. capacitance-which may contain p is connected tothe bridge betwee in Fig. 1; the conductance st cup of a'star-connect'ed network denoted generally GA, prises conductances 1, 9,
Go and GD.
1: 2 andfshielded transformer T2. The ratio ar'nis imay contain equal conductances The unknown hase impurity n terminals C andard is made of conductances GA com- II and a portion of conductance}. Go comprises conductances l0,
l2 and the remaining por tionof conductance 8. connection with Fig. l, conductreading their values these conductances are preferably caused to change in decade steps.
Smaller conductance lncreinents'may' be provided by the network comprising conductances 8,9an l Conductance been of a po entiomet'er "and in shown in the form a practical embodiment it can be made as a slide wire if its con- Of 9 and I0.
r=c11ange in resistance from bal moving the slider ofj',
' =conductance of I an 3 G =icond uptance of ,'H.
where: w l, G1z=conductance of lit,
ance due ductance is large compared with the conductance This can best be shown by converting' wthe conductances into resistances so that:
of thepresistance oft, 9
Since the conduct-ances are additive, the quanvariation of conductance as a function of r. This quantity can be shownvequal to;
eater-re V l v (5) This indicates that if compared with resistance R, the quantity in the 7 11 +G12) constant (6) Expression 6 demonstrates that variation 01 r hassubstantially no efiect upon the sum GA+GC my in the second parenthesis represents vthe i assumed conductance Gs in slide wire resistance.
The use of this bridge as above described is tained constant. It has been found, however, that when conductance GD is small compared with the sum of the two differential conductances GA and Go, that Y the form of a slide wire R as shown schematically ance GD is small compared with the sum of the conductances GA and Go. Under such,circumstances'the slide wire R may be calibrated directly in conductance units.
The validity of this special case can hest be demonstrated by'convertmg conductances nice and Go in' Equation 1 into, their corresponding resistanceghy t an their. renewals. This will result in thd' 'following expression:
RD(RI+ R 5) R 1R0. (7) where: a RA, Re and RD arethe reciprocals of' conductances GA, Go and GD, respectively.
Resistance RA plus resistance Re is equal to the total resistance R of the slide .wire as shown in regarded as negligible compared with thefproduct RD(R4+R0), and Equation 7 becomes':'-
, R' "JR? +R c) Equation 8 may be furthe simplified: to the following expression; n l g" 13-218 1 G8: RRpf' where: a I =R4+Rc Equation 9 shows that'under the conditions is a linear function of resistance RA and the slide wire may be calibrated directly in conductance-units. Equation 9 also a conductance standard therefor comprising a star-connected conductance network having three branches, two of which are adapted for differential adjustment, and the third of which is separately adjustable, and means connecting the difierentially adjustable branches to two opposite bridge terminals and the third branch to one of the remaining bridge terminals,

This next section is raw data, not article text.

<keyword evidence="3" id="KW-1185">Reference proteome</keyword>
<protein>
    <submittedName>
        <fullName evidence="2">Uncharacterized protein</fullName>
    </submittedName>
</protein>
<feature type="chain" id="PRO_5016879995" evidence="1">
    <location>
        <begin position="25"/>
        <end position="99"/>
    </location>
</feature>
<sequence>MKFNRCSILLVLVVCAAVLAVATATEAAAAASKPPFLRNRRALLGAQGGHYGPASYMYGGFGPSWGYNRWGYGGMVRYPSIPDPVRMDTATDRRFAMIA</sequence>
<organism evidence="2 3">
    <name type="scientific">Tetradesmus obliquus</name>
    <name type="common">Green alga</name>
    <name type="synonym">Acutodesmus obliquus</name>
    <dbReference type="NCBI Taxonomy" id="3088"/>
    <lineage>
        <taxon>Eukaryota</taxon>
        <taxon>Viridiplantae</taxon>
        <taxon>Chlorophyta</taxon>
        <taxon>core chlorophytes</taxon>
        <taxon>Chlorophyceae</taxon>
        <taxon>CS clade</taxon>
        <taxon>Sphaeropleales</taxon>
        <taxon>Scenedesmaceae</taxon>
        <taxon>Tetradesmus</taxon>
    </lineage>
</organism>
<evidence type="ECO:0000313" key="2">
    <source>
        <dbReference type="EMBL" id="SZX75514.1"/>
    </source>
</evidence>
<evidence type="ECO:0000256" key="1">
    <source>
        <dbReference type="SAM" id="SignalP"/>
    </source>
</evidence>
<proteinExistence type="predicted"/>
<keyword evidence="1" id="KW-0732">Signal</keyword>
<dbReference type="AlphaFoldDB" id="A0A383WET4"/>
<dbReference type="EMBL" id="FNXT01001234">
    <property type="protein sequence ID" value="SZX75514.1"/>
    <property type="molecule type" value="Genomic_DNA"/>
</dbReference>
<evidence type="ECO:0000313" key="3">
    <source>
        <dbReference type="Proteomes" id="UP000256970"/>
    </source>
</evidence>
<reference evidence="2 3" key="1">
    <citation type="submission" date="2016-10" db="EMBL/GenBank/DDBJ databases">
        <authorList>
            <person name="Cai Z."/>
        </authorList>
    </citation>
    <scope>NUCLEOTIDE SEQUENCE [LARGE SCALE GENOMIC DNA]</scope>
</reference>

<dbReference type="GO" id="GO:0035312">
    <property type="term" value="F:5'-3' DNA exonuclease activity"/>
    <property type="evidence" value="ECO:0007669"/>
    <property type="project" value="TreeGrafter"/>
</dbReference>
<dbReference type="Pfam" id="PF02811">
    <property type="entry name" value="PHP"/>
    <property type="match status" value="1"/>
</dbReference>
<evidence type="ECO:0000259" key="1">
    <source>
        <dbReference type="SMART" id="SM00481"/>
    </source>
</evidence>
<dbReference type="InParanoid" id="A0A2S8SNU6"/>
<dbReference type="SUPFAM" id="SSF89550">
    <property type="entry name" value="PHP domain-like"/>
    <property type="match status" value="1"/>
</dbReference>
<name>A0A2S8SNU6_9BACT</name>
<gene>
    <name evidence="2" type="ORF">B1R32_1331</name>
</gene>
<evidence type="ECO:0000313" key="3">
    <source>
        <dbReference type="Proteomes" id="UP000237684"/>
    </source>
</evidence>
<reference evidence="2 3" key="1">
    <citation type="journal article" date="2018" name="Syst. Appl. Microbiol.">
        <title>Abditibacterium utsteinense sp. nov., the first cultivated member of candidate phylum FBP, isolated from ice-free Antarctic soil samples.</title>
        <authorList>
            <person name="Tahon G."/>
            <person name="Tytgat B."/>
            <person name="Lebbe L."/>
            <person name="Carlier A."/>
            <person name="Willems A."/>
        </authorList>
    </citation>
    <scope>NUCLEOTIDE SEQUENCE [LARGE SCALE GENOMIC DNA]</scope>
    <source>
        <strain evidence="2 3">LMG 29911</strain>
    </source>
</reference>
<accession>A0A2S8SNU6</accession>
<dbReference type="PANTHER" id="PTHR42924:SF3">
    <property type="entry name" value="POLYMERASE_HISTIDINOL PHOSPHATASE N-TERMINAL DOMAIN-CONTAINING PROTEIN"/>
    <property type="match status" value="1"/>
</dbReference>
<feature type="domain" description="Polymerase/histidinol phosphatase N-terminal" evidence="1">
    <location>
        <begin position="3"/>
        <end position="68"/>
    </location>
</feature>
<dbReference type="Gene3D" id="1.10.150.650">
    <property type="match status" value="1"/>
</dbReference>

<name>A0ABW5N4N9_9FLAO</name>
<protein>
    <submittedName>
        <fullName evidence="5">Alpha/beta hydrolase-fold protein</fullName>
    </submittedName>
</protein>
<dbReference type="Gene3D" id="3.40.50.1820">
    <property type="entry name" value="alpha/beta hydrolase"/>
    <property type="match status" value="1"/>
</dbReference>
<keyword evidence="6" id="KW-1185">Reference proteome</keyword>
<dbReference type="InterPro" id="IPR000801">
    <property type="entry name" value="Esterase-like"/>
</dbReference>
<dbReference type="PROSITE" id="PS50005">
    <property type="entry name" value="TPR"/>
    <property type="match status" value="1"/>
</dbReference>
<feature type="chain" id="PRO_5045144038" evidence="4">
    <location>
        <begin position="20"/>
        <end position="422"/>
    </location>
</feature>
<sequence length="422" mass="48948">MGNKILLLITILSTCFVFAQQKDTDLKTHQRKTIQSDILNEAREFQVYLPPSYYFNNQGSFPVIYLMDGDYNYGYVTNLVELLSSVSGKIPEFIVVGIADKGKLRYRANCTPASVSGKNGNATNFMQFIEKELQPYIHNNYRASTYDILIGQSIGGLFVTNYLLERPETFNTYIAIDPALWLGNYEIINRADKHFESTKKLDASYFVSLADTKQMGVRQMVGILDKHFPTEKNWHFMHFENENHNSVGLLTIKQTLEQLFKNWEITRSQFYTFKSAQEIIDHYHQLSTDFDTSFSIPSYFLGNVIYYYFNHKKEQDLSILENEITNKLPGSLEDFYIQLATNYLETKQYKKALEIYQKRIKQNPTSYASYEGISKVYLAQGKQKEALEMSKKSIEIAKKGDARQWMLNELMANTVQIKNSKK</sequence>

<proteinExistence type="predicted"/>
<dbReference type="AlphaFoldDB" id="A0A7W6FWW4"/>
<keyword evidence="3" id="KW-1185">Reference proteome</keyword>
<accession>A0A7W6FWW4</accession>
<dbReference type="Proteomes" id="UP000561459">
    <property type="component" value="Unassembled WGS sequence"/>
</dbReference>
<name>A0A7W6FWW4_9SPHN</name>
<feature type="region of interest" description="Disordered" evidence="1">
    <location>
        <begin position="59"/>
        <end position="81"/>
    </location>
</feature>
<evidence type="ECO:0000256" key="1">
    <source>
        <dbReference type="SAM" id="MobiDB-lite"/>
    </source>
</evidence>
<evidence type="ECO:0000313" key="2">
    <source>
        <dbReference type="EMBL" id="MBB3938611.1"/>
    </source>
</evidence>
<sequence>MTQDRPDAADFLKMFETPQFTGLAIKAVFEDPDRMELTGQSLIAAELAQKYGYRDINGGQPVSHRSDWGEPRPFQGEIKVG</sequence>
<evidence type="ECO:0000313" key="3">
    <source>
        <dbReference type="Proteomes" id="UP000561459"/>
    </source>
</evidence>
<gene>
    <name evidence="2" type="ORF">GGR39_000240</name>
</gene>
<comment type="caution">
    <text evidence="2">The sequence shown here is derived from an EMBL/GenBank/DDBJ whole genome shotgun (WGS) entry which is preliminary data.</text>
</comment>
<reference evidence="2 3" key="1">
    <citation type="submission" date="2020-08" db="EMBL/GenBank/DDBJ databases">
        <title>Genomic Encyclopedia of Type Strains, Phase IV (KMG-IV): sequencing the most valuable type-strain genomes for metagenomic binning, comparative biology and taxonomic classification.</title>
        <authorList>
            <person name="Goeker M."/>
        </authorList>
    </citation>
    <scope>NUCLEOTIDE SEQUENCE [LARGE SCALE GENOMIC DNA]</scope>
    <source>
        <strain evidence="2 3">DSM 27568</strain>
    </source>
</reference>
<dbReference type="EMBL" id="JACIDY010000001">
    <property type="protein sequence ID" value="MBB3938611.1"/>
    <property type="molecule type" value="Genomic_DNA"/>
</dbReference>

2.- In an electric bridge having two pairs of conjugate terminals, a'conductance standard therefor comprising a star-connected conductance network having three branches, two of said branches each comprising a plurality of conductance elements adapted for diiferential adjustment in decade steps between said two branches, the third branch comprising a separately adjustable conductance adapted to provide a decimal series of multiplying factors, and means connecting the differentially adjustable branches to one pair'of conjugatebridgeterminals and the third branch to one of the remaining bridge terminals.
3. In an' electric bridge'having four terminals, a conductance standard therefor comprising a star-connected conductance network having three branches, two of which are adapted for differential adjustment in decade steps and the third branch of which is separately adjustable, and means connecting the differentially adjustable branches to two opposite bridge terminals and the third branch to one of the remaining bridge terminals. I
4. In an electric bridge having four terminals,
a conductance standard therefor comprising a,
star-connected conductance networkhaving three branches, two of which are adapted for differential adjustment in decade steps, th third branch comprising a separately adjustable conductance adapted to provide a decimal series of multiplying factors, and means connecting the differentially adjustable branches to two opposite bridge terminals and the third branch to one of the remaining bridge terminals.
-5. The combination defined in claim 4 in which the two differentially adjustable branches include three series connected conductances bridged to two opposite bridge terminals and the third.
branch to one ofthe remaining bridge terminals. '7. The combination defined in claim 6 in which the third branch comprises a separately adjust- CLARENCE H, YOUNG.